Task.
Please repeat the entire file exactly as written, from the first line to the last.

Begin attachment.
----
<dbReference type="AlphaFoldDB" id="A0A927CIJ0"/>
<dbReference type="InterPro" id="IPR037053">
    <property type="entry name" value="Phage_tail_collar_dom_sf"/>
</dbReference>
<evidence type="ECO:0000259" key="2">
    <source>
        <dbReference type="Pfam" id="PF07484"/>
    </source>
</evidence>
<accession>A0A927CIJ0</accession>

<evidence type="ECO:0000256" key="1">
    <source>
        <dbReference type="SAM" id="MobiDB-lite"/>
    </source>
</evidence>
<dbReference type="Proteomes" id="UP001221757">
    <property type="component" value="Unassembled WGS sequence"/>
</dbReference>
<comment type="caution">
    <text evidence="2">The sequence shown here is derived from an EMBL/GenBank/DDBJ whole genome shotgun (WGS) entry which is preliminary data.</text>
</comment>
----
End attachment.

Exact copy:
<dbReference type="AlphaFoldDB" id="A0A927CIJ0"/>
<dbReference type="InterPro" id="IPR037053">
    <property type="entry name" value="Phage_tail_collar_dom_sf"/>
</dbReference>
<evidence type="ECO:0000259" key="2">
    <source>
        <dbReference type="Pfam" id="PF07484"/>
    </source>
</evidence>
<accession>A0A927CIJ0</accession>

<evidence type="ECO:0000256" key="1">
    <source>
        <dbReference type="SAM" id="MobiDB-lite"/>
    </source>
</evidence>
<dbReference type="Proteomes" id="UP001221757">
    <property type="component" value="Unassembled WGS sequence"/>
</dbReference>
<comment type="caution">
    <text evidence="2">The sequence shown here is derived from an EMBL/GenBank/DDBJ whole genome shotgun (WGS) entry which is preliminary data.</text>
</comment>